For more than two years, many remain bewildered that the disappearance of Malaysian Airlines Flight MH-370 remains a mystery.
According to the Nikkei Aisan Review infosite, the aerospace unit of Japan's Panasonic has developed a new, satellite-based tracking application that can ensure no planes ever go missing at sea again. Called AirMap, the technology is offered as a software update to the firm's aircraft connectivity products and is able to keep airlines in constant contact with their aircraft through satellite technology. The existing radar network, which lost track of MH-370, can only trace planes that are within 150 miles of shore.
Airlines can install AirMap via FlightLink, which offers the full GPS coverage of the Iridium satellite network, or the eXConnect in-flight broadband connectivity system covering nearly the entire globe. AirMap offers alert triggers that can be customized to the needs of each airline and can be set to send updates on the status of aircraft to control centers as frequently as once per minute. Severe turbulence, deviation from flight path, and sudden altitude drop can trigger alerts. If ground control receives an alert or location data indicating something is amiss, airlines can work quickly to establish contact with the aircraft through text or voice message, while receiving continuous updates on the location of the plane.
Currently FlightLink and eXConnect cover a combined 1,500 aircraft, with the company aiming to have AirMap installed in over 3,500 aircraft over the short term. Malaysia's AirAsia and Alaskan regional carrier Peninsula Airways are among the airlines that have opted for AirMap upgrades, with the former looking to complete installation in the entire fleet by the second quarter of 2017. Panasonic says an additional two to three carriers are expected to start using FlightLink with AirMap in the fall.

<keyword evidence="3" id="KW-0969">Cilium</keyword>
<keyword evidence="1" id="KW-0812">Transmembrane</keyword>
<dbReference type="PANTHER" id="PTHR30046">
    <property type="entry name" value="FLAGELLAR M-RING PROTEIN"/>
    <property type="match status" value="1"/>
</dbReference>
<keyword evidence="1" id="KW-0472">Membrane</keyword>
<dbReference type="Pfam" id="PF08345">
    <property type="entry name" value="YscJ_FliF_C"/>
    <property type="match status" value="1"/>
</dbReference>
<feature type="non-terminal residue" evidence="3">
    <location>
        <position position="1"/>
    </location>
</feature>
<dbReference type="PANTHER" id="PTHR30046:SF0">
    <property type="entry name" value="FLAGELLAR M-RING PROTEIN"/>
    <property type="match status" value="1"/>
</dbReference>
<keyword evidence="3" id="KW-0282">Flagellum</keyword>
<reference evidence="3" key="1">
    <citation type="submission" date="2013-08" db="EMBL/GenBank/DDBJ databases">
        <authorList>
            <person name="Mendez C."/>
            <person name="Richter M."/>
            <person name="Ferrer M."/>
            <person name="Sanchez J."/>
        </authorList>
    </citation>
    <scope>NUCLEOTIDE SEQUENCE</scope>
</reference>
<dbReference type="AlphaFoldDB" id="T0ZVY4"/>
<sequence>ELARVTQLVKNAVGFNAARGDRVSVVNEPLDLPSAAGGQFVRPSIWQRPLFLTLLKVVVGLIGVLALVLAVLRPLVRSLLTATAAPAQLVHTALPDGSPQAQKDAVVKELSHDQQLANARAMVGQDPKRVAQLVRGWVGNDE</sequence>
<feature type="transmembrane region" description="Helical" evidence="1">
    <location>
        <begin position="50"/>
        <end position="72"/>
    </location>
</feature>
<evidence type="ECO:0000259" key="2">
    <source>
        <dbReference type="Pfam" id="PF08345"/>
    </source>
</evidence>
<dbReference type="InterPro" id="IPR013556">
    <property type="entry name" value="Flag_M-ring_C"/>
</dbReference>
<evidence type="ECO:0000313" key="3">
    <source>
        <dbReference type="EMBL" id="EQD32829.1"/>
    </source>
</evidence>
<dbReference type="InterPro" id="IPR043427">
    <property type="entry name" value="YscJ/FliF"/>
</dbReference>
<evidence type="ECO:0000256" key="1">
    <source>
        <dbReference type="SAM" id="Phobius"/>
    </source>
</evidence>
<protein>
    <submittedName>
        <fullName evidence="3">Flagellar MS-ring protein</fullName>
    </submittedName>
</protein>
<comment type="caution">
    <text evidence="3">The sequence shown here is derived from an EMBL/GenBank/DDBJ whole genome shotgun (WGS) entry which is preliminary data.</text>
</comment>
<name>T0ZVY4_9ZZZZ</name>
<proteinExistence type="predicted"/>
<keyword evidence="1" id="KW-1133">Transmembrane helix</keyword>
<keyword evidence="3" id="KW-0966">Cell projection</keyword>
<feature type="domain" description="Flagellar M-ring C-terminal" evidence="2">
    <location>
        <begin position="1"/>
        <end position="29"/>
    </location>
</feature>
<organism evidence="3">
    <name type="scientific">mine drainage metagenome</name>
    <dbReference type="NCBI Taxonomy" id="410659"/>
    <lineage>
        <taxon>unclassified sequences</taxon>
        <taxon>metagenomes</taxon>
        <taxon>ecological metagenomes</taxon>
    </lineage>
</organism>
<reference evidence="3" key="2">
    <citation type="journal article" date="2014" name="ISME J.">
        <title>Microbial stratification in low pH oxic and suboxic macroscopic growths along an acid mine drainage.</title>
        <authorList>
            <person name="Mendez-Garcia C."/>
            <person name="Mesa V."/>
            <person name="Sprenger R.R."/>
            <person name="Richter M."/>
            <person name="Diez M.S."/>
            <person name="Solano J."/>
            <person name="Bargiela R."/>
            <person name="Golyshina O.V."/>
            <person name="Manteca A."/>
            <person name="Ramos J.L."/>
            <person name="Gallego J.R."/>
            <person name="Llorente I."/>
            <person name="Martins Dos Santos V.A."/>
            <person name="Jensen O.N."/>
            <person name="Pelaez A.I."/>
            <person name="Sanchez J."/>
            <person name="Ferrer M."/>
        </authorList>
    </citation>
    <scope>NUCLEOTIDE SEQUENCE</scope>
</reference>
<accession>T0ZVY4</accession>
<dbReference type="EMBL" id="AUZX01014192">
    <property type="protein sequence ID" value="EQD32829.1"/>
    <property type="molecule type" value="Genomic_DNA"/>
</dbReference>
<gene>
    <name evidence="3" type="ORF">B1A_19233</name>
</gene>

Matt de Ris, the manager of aviation programs at Panasonic Avionics, reported that with both eXConnect and FlightLink using the AirMap product, the airline has a requirement—if [the aircraft] hasn't been reporting for more than 15 minutes—to go and try and reach that aircraft. The airline is watching the system and is aided by the AirMap alerting system. The company's mission control center that is staffed 24/7/365 would be fielding calls from the airline if an alert is received and there is no burden on the pilots.